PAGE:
The induction of proliferative vascular smooth muscle cell phenotypes by benzo(a)pyrene is characterized by up-regulation of inositol phospholipid metabolism and c-Ha-ras gene expression.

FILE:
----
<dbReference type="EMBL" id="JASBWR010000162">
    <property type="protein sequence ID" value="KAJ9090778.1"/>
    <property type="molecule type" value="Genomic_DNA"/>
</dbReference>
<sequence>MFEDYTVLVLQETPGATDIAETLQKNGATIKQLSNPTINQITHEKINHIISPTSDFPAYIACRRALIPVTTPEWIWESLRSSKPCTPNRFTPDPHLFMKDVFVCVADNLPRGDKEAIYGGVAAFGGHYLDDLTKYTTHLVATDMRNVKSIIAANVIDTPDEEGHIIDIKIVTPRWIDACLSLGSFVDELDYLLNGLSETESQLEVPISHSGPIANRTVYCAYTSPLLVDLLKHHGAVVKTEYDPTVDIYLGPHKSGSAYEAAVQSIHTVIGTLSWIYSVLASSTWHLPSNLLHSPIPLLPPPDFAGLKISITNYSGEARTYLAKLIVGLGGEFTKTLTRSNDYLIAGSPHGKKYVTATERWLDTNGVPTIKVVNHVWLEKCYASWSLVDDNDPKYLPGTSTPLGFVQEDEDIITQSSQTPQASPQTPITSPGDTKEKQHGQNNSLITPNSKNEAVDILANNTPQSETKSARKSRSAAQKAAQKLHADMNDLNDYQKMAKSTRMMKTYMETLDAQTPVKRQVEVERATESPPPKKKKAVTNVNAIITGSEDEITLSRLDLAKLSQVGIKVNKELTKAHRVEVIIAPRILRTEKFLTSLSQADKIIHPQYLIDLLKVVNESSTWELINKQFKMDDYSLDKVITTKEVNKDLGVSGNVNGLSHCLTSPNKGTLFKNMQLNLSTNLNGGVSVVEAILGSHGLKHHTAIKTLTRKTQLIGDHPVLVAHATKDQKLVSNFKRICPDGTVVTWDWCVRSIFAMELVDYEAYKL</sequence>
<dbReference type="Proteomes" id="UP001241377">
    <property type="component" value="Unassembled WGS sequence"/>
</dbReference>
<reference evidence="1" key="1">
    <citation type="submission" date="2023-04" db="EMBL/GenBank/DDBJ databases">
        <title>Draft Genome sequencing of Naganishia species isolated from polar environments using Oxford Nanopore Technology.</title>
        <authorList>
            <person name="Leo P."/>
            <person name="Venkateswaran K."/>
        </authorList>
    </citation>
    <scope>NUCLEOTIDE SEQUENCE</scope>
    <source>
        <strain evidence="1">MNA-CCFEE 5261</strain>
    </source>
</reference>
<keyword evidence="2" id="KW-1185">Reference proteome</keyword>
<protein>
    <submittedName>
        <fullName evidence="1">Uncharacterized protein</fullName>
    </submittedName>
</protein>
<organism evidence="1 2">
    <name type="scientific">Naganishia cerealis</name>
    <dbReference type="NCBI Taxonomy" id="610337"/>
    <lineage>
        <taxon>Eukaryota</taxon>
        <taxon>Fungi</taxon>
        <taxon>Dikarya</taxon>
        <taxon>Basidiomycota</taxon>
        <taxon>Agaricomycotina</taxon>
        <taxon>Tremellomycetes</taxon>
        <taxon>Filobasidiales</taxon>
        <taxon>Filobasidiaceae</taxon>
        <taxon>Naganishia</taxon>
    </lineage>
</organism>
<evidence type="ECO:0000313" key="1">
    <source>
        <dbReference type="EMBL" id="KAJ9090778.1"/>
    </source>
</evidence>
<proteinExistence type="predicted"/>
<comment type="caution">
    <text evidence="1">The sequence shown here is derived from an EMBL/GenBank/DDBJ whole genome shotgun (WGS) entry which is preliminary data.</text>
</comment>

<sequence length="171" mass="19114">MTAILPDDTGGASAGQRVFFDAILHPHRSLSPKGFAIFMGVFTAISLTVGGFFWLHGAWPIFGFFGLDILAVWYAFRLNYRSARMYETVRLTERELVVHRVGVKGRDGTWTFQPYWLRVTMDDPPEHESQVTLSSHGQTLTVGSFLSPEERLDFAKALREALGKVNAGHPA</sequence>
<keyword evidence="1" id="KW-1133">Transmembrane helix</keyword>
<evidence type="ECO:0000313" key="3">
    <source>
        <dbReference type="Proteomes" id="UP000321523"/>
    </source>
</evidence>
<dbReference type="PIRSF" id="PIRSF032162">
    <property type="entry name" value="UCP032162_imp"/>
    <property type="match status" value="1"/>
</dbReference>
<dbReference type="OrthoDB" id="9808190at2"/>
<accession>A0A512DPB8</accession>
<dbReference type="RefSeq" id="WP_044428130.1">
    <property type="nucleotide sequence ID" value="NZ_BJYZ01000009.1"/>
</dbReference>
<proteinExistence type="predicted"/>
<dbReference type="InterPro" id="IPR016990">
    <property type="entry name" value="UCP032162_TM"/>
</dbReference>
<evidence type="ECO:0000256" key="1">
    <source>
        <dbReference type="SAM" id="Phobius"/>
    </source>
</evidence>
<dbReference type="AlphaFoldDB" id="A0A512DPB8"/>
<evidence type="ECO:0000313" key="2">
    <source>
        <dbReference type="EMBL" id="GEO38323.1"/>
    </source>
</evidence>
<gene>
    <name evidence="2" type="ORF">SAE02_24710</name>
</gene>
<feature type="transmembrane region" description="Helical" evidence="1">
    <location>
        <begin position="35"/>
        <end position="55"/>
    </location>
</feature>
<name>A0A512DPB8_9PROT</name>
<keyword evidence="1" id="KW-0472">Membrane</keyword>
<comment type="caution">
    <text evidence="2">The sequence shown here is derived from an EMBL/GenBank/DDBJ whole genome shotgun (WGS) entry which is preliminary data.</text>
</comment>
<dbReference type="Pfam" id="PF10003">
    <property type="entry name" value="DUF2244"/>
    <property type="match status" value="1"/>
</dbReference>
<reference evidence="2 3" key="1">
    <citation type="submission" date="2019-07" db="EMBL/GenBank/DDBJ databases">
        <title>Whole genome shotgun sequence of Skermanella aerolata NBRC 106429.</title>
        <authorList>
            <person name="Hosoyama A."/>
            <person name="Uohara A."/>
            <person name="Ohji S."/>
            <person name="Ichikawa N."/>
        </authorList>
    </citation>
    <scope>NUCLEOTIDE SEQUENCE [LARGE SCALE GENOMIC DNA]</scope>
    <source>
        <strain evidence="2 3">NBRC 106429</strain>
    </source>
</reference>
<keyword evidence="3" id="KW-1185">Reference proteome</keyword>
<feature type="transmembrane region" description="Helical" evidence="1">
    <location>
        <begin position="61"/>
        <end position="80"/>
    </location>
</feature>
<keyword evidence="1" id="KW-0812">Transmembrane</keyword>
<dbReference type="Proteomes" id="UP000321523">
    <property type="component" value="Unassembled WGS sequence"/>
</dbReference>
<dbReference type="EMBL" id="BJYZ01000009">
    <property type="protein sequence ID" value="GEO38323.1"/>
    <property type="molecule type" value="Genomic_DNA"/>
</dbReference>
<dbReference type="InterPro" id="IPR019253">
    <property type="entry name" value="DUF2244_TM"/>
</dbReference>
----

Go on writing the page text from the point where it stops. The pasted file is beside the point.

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Polycyclic aromatic hydrocarbons, such as benzo(a)pyrene (BaP), have been implicated in the initiation and progression of vascular lesions of atherosclerotic morphology in laboratory animals. In the present study, experiments were conducted to define the impact of repeated cycles of BaP challenge in vivo on the phenotypic expression of rat vascular (aortic) smooth muscle cells (SMCs). After eight weekly injections of male Sprague-Dawley rats with BaP (10 mg/kg) or vehicle, SMCs were isolated from the thoracic aorta and established in culture to define patterns of phenotypic expression. The mitogenic responsiveness of five independent strains of BaP cells was markedly enhanced relative to control counterparts. Increased proliferation rates in BaP cells correlated with increased synthesis and secretion of proline-containing proteins. Upregulation of mitogenicity in BaP cells did not involve autocrine factors since conditioned media from growth-arrested, as well as cycling cultures of, BaP cells stimulated DNA synthesis to a lesser extent than conditioned media from control counterparts. Levels of inositol phosphate metabolites, primarily products of phosphatidylinositol (PtdIns)-3-kinase activity, were increased relative to controls in cultures of BaP cells under constitutive and serum-stimulated conditions. LY294002, an inhibitor of PtdIns-3-kinase, inhibited DNA synthesis and cell proliferation in control cells to a greater extent than in BaP counterparts. The proliferative phenotype of BaP cells was also characterized by marked up-regulation of c-Ha-ras protooncogene expression. Based on these data we conclude that repeated cycles of BaP challenge in vivo induce highly proliferative vascular smooth muscle cell phenotypes characterized by up-regulation of PtdIns metabolism and c-Ha-ras gene expression.